Koreans giving villagers new hope


FOUR villages in Eastern Highlands piloting the Saemaul Undong (SMU) – the South Korean community development approach –  are seeing improvements in the living standards of people as a result.
The worldwide president of the Saemaul Undong Centre, Dr SO Jin Kwang, is happy about the progress at the villages of Henagaru (Okapa), Bushbata (Unggai-Bena), Kafana and Kafuku (Goroka) after visiting them last week.
“Progressive reports confirmed these villages have greatly changed over the pilot period since 2013. People’s standard of living is slowly improving,” he said. “We hope to extend the programme to other villages to adopt and implement the SMU concept to develop their communities.”
SMU is a community development approach that recognises a village as a unit of community development bound by strong social, cultural and economic ties.
Dr SO said success depends on the villagers’ efforts to take  ownership of development approaches and concepts which can also lead to success at ward, local level government and provincial levels.
He said while PNG is blessed with abundant natural resources, it needs money, better food and improved living condition.
“I am here not to help you but to share with you the Korean experiences so you can learn from it for your own good and your next generation can be better off,” Dr SO said.
He said Korea was one of the poorest countries in the world in the 1950s and 1960s and largely depended on donor countries like the United States, but through Saemaul Undong the country has now become the seventh  most powerful economy in the world.
“Today South Korea is a major aid donor to Third World countries and PNG is one of the recipients,” he said.
Dr SO met Eastern Highlands Governor Peter Numu and explained how SMU can help rural communities improve life in the villages.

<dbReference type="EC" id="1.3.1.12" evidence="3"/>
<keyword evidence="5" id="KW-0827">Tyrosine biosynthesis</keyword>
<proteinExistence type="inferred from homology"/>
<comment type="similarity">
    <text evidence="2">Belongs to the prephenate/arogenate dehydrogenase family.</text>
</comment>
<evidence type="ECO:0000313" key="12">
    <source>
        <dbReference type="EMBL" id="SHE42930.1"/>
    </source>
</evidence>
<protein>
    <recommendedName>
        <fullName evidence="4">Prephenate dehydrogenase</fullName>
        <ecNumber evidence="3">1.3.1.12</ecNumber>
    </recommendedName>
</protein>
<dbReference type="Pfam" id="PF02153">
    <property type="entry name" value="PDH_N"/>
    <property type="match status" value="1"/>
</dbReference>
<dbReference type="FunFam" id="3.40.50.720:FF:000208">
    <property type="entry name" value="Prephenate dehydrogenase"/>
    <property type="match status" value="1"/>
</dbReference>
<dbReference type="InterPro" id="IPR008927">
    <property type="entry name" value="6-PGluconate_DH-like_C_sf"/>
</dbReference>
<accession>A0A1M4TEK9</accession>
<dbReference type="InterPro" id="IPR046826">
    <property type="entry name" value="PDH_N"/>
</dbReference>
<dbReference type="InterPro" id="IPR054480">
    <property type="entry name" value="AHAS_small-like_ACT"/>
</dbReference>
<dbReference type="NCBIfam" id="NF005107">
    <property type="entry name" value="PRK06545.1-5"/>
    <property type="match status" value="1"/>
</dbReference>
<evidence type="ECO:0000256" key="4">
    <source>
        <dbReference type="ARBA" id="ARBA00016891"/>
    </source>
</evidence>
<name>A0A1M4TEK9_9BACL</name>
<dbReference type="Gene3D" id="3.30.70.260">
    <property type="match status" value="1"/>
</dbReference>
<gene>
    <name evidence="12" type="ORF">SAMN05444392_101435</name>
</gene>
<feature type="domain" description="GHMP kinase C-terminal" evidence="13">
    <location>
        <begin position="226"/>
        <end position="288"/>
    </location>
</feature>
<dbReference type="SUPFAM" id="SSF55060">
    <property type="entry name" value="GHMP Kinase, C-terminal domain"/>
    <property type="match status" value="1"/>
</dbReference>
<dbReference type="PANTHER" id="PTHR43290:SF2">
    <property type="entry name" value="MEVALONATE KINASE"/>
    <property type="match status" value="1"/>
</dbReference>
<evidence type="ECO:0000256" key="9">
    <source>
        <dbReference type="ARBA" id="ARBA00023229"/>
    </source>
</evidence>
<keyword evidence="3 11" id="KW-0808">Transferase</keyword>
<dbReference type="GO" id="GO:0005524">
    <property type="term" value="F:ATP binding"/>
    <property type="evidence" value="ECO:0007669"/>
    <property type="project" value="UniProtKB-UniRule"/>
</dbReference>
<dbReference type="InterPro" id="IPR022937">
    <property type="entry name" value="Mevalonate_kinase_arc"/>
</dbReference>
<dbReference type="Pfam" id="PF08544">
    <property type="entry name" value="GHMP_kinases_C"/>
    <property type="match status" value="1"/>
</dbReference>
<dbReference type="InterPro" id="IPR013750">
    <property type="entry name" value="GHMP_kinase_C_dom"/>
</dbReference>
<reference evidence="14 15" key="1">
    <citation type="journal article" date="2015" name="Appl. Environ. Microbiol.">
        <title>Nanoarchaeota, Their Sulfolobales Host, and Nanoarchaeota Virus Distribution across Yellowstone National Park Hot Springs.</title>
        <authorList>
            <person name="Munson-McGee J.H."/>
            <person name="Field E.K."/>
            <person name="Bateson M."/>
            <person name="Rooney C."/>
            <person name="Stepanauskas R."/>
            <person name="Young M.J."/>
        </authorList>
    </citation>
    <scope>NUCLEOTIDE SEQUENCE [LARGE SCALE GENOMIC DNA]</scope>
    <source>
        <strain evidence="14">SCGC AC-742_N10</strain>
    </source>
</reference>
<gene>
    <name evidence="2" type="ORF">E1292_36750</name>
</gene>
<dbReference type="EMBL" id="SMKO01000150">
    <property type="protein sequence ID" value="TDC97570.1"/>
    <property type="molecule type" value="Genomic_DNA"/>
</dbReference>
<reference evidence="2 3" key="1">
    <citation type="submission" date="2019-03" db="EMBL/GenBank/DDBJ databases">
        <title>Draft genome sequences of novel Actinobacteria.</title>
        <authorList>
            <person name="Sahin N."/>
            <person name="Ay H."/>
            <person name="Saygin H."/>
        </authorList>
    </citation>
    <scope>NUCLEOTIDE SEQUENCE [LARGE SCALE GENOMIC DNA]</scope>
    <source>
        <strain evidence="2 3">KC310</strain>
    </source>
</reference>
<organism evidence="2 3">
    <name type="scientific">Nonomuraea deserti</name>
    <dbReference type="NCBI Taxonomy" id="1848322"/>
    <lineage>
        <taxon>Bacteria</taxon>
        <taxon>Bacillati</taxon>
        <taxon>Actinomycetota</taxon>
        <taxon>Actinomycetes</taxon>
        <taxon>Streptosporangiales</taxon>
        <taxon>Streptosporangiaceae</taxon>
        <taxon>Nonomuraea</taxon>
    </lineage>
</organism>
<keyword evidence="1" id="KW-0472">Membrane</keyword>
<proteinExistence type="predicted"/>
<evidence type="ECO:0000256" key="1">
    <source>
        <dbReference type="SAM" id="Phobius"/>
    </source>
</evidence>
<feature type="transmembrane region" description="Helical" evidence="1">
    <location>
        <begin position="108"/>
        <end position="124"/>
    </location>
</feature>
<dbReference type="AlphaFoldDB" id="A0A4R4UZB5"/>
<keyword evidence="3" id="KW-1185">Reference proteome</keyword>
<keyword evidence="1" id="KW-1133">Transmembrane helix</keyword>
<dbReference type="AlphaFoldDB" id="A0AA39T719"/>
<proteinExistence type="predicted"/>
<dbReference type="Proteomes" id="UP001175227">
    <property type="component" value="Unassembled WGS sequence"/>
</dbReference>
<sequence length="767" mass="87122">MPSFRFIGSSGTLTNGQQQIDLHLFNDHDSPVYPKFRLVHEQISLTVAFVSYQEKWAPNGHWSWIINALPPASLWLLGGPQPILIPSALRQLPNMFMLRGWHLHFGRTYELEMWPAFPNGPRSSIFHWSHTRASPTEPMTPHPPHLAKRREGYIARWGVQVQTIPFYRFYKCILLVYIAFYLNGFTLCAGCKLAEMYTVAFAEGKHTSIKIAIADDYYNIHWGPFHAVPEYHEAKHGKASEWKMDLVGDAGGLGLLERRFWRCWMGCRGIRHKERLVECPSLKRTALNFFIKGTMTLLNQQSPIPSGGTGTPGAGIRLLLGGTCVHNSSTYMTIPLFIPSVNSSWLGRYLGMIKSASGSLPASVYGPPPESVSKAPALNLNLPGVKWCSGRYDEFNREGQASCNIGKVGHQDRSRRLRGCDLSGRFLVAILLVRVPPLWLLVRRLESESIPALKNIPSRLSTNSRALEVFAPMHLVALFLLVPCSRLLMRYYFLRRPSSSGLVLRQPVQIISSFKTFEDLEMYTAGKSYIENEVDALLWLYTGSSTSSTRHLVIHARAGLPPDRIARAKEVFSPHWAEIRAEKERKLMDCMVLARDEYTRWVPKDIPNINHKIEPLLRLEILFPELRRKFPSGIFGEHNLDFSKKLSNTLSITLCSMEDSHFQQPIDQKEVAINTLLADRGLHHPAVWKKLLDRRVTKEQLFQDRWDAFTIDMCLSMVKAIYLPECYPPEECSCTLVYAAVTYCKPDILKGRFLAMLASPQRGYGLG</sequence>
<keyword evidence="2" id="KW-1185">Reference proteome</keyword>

“All the stakeholders participating in this value chain can benefit more and better,” he said.
Governor Numu said the provincial government will help the four pilot SMU villages in their development programmes.
Pilot SMU projects are managed by project coordinator Enoch Yabimo and SMU specialist Uno Konisimo, who also works with the Eastern Highlands provincial administration.
Konisimo said SMU is not a cure for all rural problems but it is a model that can help solve some of the issues faced by rural people.
“SMU is a workable model that can be adopted as an alternative policy option for rural development in PNG and is working well in the four pilot SMU villages in Eastern Highlands,” he said.
Konisimo has called on the Department of Implementation and Rural Development (DIRD), Department of Agriculture, National Planning Department, and Commerce and Industry Department to look into the SMU model as an alternative way of helping eradicate poverty which affects most people in the rural areas.
Dr SO said SMU is a community approach that promotes development by working with individuals.
“SMU was adopted as a national agenda in 1970 when Korea’s rural villages were mired in chronic poverty, to modernise those backward rural communities,” he said.
“In the aftermath of several previous national rural development programmes that had utterly failed, SMU was designed from inception to make the villagers identify their own problems through their own capacity, define the common interests of the village, and implement development programmes by the villagers, for the villagers, and of the villagers.”
He said the South Korean government integrated all rural development projects, agricultural, and other farmer-oriented policies into one policy under SMU and established new departments to support SMU at village level.
“The modus operandi of government officials began to change from the old office-centered ways or desk-work to the new field-oriented ways,” Dr MO said.
“SMU was a community development approach driven by the private-public partnership to improve the quality of life in the community.”